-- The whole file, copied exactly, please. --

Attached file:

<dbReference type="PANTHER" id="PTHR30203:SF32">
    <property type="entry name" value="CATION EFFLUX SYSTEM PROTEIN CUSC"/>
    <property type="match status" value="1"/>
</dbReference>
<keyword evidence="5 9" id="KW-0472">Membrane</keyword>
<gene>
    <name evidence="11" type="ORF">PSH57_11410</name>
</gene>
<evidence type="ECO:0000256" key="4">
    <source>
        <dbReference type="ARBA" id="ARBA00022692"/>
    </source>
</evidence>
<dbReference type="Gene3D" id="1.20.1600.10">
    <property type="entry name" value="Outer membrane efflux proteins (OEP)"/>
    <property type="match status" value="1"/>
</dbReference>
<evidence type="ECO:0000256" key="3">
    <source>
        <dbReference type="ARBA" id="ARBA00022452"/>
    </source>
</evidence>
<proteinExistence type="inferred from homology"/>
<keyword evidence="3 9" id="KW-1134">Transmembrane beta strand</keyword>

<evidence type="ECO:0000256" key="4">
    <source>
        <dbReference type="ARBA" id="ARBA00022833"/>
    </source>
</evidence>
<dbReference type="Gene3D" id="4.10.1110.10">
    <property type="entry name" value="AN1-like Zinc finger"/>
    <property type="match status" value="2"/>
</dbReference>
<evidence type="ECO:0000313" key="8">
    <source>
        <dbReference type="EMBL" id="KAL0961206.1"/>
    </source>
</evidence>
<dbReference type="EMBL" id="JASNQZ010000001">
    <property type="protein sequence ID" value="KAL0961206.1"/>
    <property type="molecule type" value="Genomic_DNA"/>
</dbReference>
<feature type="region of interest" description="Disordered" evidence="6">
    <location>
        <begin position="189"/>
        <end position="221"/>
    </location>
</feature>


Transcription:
<dbReference type="PANTHER" id="PTHR30203:SF32">
    <property type="entry name" value="CATION EFFLUX SYSTEM PROTEIN CUSC"/>
    <property type="match status" value="1"/>
</dbReference>
<keyword evidence="5 9" id="KW-0472">Membrane</keyword>
<gene>
    <name evidence="11" type="ORF">PSH57_11410</name>
</gene>
<evidence type="ECO:0000256" key="4">
    <source>
        <dbReference type="ARBA" id="ARBA00022692"/>
    </source>
</evidence>
<dbReference type="Gene3D" id="1.20.1600.10">
    <property type="entry name" value="Outer membrane efflux proteins (OEP)"/>
    <property type="match status" value="1"/>
</dbReference>
<evidence type="ECO:0000256" key="3">
    <source>
        <dbReference type="ARBA" id="ARBA00022452"/>
    </source>
</evidence>
<proteinExistence type="inferred from homology"/>
<keyword evidence="3 9" id="KW-1134">Transmembrane beta strand</keyword>

<evidence type="ECO:0000256" key="4">
    <source>
        <dbReference type="ARBA" id="ARBA00022833"/>
    </source>
</evidence>
<dbReference type="Gene3D" id="4.10.1110.10">
    <property type="entry name" value="AN1-like Zinc finger"/>
    <property type="match status" value="2"/>
</dbReference>
<evidence type="ECO:0000313" key="8">
    <source>
        <dbReference type="EMBL" id="KAL0961206.1"/>
    </source>
</evidence>
<dbReference type="EMBL" id="JASNQZ010000001">
    <property type="protein sequence ID" value="KAL0961206.1"/>
    <property type="molecule type" value="Genomic_DNA"/>
</dbReference>
<feature type="region of interest" description="Disordered" evidence="6">
    <location>
        <begin position="189"/>
        <end position="221"/>
    </location>
</feature>